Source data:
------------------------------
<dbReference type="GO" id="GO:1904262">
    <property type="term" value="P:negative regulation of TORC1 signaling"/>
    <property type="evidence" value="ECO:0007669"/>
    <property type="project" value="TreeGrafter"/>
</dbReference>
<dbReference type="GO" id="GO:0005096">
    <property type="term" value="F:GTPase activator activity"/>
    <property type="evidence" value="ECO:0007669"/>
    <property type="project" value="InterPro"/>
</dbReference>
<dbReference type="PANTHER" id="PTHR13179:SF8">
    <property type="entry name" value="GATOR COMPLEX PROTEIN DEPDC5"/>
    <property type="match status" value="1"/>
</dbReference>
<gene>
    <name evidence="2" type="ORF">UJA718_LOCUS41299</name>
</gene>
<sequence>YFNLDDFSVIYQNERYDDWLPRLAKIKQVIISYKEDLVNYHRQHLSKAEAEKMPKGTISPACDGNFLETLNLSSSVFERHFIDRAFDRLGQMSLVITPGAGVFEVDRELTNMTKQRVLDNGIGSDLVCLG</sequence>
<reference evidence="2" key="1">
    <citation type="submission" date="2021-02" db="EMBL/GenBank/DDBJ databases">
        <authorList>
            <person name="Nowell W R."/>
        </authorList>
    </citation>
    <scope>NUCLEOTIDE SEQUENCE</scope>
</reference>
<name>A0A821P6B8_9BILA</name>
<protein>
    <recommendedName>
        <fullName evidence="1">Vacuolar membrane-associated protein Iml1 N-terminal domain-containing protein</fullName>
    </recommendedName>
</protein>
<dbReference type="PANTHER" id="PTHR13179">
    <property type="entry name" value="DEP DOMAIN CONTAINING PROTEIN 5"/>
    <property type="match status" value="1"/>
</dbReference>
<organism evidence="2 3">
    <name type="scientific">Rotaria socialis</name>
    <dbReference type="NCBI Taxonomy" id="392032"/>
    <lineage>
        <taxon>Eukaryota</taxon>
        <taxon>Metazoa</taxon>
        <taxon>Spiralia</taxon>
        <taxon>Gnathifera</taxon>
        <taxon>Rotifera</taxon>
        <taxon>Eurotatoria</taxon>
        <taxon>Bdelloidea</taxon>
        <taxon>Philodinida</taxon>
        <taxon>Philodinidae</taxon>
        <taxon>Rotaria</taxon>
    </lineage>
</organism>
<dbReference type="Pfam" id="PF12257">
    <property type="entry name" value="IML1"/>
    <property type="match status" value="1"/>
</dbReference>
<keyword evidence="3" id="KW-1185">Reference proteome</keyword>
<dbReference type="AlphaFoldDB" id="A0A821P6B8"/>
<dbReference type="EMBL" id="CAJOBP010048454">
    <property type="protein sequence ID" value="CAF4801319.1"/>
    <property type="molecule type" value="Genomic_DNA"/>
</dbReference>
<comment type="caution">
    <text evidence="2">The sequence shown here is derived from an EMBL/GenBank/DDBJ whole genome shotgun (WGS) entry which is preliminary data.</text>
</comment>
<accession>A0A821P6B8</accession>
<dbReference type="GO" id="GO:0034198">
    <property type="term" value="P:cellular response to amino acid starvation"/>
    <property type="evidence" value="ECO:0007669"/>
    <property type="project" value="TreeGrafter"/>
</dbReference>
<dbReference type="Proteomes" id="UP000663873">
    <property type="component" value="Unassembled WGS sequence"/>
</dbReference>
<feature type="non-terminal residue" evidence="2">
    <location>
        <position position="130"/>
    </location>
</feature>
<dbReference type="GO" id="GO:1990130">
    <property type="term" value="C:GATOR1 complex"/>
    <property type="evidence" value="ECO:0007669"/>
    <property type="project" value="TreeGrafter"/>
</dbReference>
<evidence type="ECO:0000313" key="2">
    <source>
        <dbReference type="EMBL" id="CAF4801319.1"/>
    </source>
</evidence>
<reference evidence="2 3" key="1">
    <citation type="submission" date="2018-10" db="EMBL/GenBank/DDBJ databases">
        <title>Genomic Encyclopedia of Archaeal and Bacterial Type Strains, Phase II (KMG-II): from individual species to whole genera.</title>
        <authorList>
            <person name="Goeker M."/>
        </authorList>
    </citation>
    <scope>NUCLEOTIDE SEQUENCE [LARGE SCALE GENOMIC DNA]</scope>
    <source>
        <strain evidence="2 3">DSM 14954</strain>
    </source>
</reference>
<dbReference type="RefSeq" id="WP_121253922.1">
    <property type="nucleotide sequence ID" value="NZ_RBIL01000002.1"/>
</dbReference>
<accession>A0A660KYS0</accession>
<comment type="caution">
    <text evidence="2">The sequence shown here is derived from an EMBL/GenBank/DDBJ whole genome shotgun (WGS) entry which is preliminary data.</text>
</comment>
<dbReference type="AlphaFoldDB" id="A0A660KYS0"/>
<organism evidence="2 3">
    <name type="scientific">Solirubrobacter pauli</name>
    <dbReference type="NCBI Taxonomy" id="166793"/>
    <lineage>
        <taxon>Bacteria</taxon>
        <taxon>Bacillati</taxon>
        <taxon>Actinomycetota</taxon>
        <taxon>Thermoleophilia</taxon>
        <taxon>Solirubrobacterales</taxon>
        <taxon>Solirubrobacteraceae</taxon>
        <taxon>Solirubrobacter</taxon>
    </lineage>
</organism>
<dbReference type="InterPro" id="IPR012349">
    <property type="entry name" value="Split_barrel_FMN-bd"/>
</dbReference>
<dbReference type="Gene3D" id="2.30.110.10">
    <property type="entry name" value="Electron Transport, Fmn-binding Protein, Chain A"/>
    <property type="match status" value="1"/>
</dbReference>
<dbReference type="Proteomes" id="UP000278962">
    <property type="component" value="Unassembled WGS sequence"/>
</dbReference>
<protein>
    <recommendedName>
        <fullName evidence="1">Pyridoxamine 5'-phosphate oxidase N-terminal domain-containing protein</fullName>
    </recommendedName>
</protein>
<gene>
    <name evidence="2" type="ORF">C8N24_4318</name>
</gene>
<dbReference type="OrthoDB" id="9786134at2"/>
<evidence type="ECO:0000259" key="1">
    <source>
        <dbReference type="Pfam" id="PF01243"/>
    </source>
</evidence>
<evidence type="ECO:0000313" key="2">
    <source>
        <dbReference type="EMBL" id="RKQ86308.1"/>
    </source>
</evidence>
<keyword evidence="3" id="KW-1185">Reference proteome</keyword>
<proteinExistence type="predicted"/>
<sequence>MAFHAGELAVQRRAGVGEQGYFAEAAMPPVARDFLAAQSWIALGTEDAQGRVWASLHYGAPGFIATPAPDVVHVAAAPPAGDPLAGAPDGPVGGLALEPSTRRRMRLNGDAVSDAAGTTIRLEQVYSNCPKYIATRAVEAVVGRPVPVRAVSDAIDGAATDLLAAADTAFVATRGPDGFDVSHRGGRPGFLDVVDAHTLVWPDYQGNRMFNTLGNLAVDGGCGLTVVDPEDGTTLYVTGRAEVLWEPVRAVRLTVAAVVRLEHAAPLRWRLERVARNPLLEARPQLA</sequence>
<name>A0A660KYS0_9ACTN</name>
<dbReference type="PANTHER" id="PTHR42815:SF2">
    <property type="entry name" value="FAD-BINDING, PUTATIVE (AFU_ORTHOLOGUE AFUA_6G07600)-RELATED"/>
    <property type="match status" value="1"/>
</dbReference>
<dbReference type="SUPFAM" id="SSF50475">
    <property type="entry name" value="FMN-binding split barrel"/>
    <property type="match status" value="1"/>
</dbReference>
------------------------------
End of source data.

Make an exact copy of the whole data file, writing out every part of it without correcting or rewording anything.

<dbReference type="GO" id="GO:1904262">
    <property type="term" value="P:negative regulation of TORC1 signaling"/>
    <property type="evidence" value="ECO:0007669"/>
    <property type="project" value="TreeGrafter"/>
</dbReference>
<dbReference type="GO" id="GO:0005096">
    <property type="term" value="F:GTPase activator activity"/>
    <property type="evidence" value="ECO:0007669"/>
    <property type="project" value="InterPro"/>
</dbReference>
<dbReference type="PANTHER" id="PTHR13179:SF8">
    <property type="entry name" value="GATOR COMPLEX PROTEIN DEPDC5"/>
    <property type="match status" value="1"/>
</dbReference>
<gene>
    <name evidence="2" type="ORF">UJA718_LOCUS41299</name>
</gene>
<sequence>YFNLDDFSVIYQNERYDDWLPRLAKIKQVIISYKEDLVNYHRQHLSKAEAEKMPKGTISPACDGNFLETLNLSSSVFERHFIDRAFDRLGQMSLVITPGAGVFEVDRELTNMTKQRVLDNGIGSDLVCLG</sequence>
<reference evidence="2" key="1">
    <citation type="submission" date="2021-02" db="EMBL/GenBank/DDBJ databases">
        <authorList>
            <person name="Nowell W R."/>
        </authorList>
    </citation>
    <scope>NUCLEOTIDE SEQUENCE</scope>
</reference>
<name>A0A821P6B8_9BILA</name>
<protein>
    <recommendedName>
        <fullName evidence="1">Vacuolar membrane-associated protein Iml1 N-terminal domain-containing protein</fullName>
    </recommendedName>
</protein>
<dbReference type="PANTHER" id="PTHR13179">
    <property type="entry name" value="DEP DOMAIN CONTAINING PROTEIN 5"/>
    <property type="match status" value="1"/>
</dbReference>
<organism evidence="2 3">
    <name type="scientific">Rotaria socialis</name>
    <dbReference type="NCBI Taxonomy" id="392032"/>
    <lineage>
        <taxon>Eukaryota</taxon>
        <taxon>Metazoa</taxon>
        <taxon>Spiralia</taxon>
        <taxon>Gnathifera</taxon>
        <taxon>Rotifera</taxon>
        <taxon>Eurotatoria</taxon>
        <taxon>Bdelloidea</taxon>
        <taxon>Philodinida</taxon>
        <taxon>Philodinidae</taxon>
        <taxon>Rotaria</taxon>
    </lineage>
</organism>
<dbReference type="Pfam" id="PF12257">
    <property type="entry name" value="IML1"/>
    <property type="match status" value="1"/>
</dbReference>
<keyword evidence="3" id="KW-1185">Reference proteome</keyword>
<dbReference type="AlphaFoldDB" id="A0A821P6B8"/>
<dbReference type="EMBL" id="CAJOBP010048454">
    <property type="protein sequence ID" value="CAF4801319.1"/>
    <property type="molecule type" value="Genomic_DNA"/>
</dbReference>
<comment type="caution">
    <text evidence="2">The sequence shown here is derived from an EMBL/GenBank/DDBJ whole genome shotgun (WGS) entry which is preliminary data.</text>
</comment>
<accession>A0A821P6B8</accession>
<dbReference type="GO" id="GO:0034198">
    <property type="term" value="P:cellular response to amino acid starvation"/>
    <property type="evidence" value="ECO:0007669"/>
    <property type="project" value="TreeGrafter"/>
</dbReference>
<dbReference type="Proteomes" id="UP000663873">
    <property type="component" value="Unassembled WGS sequence"/>
</dbReference>
<feature type="non-terminal residue" evidence="2">
    <location>
        <position position="130"/>
    </location>
</feature>
<dbReference type="GO" id="GO:1990130">
    <property type="term" value="C:GATOR1 complex"/>
    <property type="evidence" value="ECO:0007669"/>
    <property type="project" value="TreeGrafter"/>
</dbReference>
<evidence type="ECO:0000313" key="2">
    <source>
        <dbReference type="EMBL" id="CAF4801319.1"/>
    </source>
</evidence>
<reference evidence="2 3" key="1">
    <citation type="submission" date="2018-10" db="EMBL/GenBank/DDBJ databases">
        <title>Genomic Encyclopedia of Archaeal and Bacterial Type Strains, Phase II (KMG-II): from individual species to whole genera.</title>
        <authorList>
            <person name="Goeker M."/>
        </authorList>
    </citation>
    <scope>NUCLEOTIDE SEQUENCE [LARGE SCALE GENOMIC DNA]</scope>
    <source>
        <strain evidence="2 3">DSM 14954</strain>
    </source>
</reference>
<dbReference type="RefSeq" id="WP_121253922.1">
    <property type="nucleotide sequence ID" value="NZ_RBIL01000002.1"/>
</dbReference>
<accession>A0A660KYS0</accession>
<comment type="caution">
    <text evidence="2">The sequence shown here is derived from an EMBL/GenBank/DDBJ whole genome shotgun (WGS) entry which is preliminary data.</text>
</comment>
<dbReference type="AlphaFoldDB" id="A0A660KYS0"/>
<organism evidence="2 3">
    <name type="scientific">Solirubrobacter pauli</name>
    <dbReference type="NCBI Taxonomy" id="166793"/>
    <lineage>
        <taxon>Bacteria</taxon>
        <taxon>Bacillati</taxon>
        <taxon>Actinomycetota</taxon>
        <taxon>Thermoleophilia</taxon>
        <taxon>Solirubrobacterales</taxon>
        <taxon>Solirubrobacteraceae</taxon>
        <taxon>Solirubrobacter</taxon>
    </lineage>
</organism>
<dbReference type="InterPro" id="IPR012349">
    <property type="entry name" value="Split_barrel_FMN-bd"/>
</dbReference>
<dbReference type="Gene3D" id="2.30.110.10">
    <property type="entry name" value="Electron Transport, Fmn-binding Protein, Chain A"/>
    <property type="match status" value="1"/>
</dbReference>
<dbReference type="Proteomes" id="UP000278962">
    <property type="component" value="Unassembled WGS sequence"/>
</dbReference>
<protein>
    <recommendedName>
        <fullName evidence="1">Pyridoxamine 5'-phosphate oxidase N-terminal domain-containing protein</fullName>
    </recommendedName>
</protein>
<gene>
    <name evidence="2" type="ORF">C8N24_4318</name>
</gene>
<dbReference type="OrthoDB" id="9786134at2"/>
<evidence type="ECO:0000259" key="1">
    <source>
        <dbReference type="Pfam" id="PF01243"/>
    </source>
</evidence>
<evidence type="ECO:0000313" key="2">
    <source>
        <dbReference type="EMBL" id="RKQ86308.1"/>
    </source>
</evidence>
<keyword evidence="3" id="KW-1185">Reference proteome</keyword>
<proteinExistence type="predicted"/>
<sequence>MAFHAGELAVQRRAGVGEQGYFAEAAMPPVARDFLAAQSWIALGTEDAQGRVWASLHYGAPGFIATPAPDVVHVAAAPPAGDPLAGAPDGPVGGLALEPSTRRRMRLNGDAVSDAAGTTIRLEQVYSNCPKYIATRAVEAVVGRPVPVRAVSDAIDGAATDLLAAADTAFVATRGPDGFDVSHRGGRPGFLDVVDAHTLVWPDYQGNRMFNTLGNLAVDGGCGLTVVDPEDGTTLYVTGRAEVLWEPVRAVRLTVAAVVRLEHAAPLRWRLERVARNPLLEARPQLA</sequence>
<name>A0A660KYS0_9ACTN</name>
<dbReference type="PANTHER" id="PTHR42815:SF2">
    <property type="entry name" value="FAD-BINDING, PUTATIVE (AFU_ORTHOLOGUE AFUA_6G07600)-RELATED"/>
    <property type="match status" value="1"/>
</dbReference>
<dbReference type="SUPFAM" id="SSF50475">
    <property type="entry name" value="FMN-binding split barrel"/>
    <property type="match status" value="1"/>
</dbReference>